The official budget was $8 billion for the Games but some experts put the real figure at five times that. No one knows for sure; successive governments never published the final total.

New Democracy's Antonis Samaras probably has enough support for a pro-Europe coalition government. But how long will it last? (John Kolesidis ?Reuters)

That was the established Greek approach to public accounting: cook the books.

In fact, that is how the country got into the eurozone in the first place and that’s how it carried on for a decade, hiding vast deficits until, finally, in the fall of 2009, a newly-elected government realized the debt mountain could be hidden no longer.

The problem for Europe’s leaders, however, is that the fever is spreading. 

Spain is already sweating. It’s had to ask for $130 billion to bail out its banks and its government bonds have been reduced to one level above junk by the rating agency Moody’s.

The Spanish government acknowledges it may not have enough money to pay out pensions in July. It may need another bailout.

Cyprus, also in the EU, will soon call for a bailout for its banks. Italy is feeling the interest-rate squeeze on its bonds.

Meanwhile Europe’s leaders, like Europe’s soccer players, keeping passing the ball.

There is talk of eurobonds, of European deposit insurance, of direct recapitalization of struggling banks through the European Financial Stability Facility. It is all pretty arcane but the point is that, so far, it’s all just talk.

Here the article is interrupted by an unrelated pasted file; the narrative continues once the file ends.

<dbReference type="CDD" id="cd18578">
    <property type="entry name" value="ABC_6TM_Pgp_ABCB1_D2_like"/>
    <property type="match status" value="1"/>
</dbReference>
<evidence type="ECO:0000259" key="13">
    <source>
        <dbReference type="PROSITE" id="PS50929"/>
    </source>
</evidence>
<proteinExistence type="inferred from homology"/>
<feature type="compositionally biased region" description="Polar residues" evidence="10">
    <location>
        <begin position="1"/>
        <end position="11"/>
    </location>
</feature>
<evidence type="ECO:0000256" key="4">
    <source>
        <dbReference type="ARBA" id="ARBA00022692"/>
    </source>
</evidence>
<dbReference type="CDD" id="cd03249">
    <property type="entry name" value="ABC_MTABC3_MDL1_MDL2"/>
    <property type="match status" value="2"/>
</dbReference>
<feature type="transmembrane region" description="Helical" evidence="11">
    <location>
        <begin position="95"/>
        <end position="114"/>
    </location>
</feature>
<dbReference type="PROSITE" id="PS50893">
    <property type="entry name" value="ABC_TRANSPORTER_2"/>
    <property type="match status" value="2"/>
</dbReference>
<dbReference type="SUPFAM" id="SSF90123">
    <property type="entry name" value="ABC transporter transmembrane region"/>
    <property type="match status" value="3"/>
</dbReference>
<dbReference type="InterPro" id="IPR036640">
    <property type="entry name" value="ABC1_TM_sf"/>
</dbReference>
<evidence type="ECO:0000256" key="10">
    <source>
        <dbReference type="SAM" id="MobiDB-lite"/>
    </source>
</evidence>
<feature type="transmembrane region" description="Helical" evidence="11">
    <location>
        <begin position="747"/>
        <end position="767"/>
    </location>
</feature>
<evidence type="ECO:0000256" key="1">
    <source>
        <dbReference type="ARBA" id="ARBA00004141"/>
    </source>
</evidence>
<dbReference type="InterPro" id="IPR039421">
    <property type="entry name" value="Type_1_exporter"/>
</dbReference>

A house with no foundation

Meanwhile, in the fine English tradition of rowdy disdain for continental opponents, the British chancellor of the exchequer, George Osborne, jeers from the sidelines.

Britain stayed out of the euro — it didn’t want to play in the same economic league with those foreigners — but it is mired in its own recession, producing considerably below its potential (much like its soccer team).

But Osborne, the British finance minister, tells the Europeans that to dump Greece from the euro might be the only way to force fundamental reform in the currency area.

That suggestion might prove a little more difficult now that Greek voters have expressed their desire to try to stick with the program. But it certainly captures the view of many decision makers here that Europe’s currency union is far from being a sturdy structure with real foundations.

Since its beginnings in January 1999, the eurozone has expanded to include 17 countries, but it is effectively a currency union without any central political or budgetary controls. Think of it as a house with 17 rooms but no walls or floor.

But the Germans still like the roof. And they know they’d be the ones to pay for the walls and most of the floor if anyone wants to actually try to complete this structure.

When the new French president called for a European growth pact, to replace the austerity regimes imposed on Greece and others, German Chancellor Angela Merkel responded by taking a swipe at France, saying its growth was stalled and its wages and costs are climbing, and the new president should maybe do something about that first.

Then she said: "Germany is strong, Germany is the economic engine and Germany is the anchor of stability in Europe. But we also know, Germany's strength is not infinite." In other words, there would be no "miracle solutions" that would involve German money building a stronger house.

Germany – imperious, on the field and off. Greece still wobbling, and the game undecided.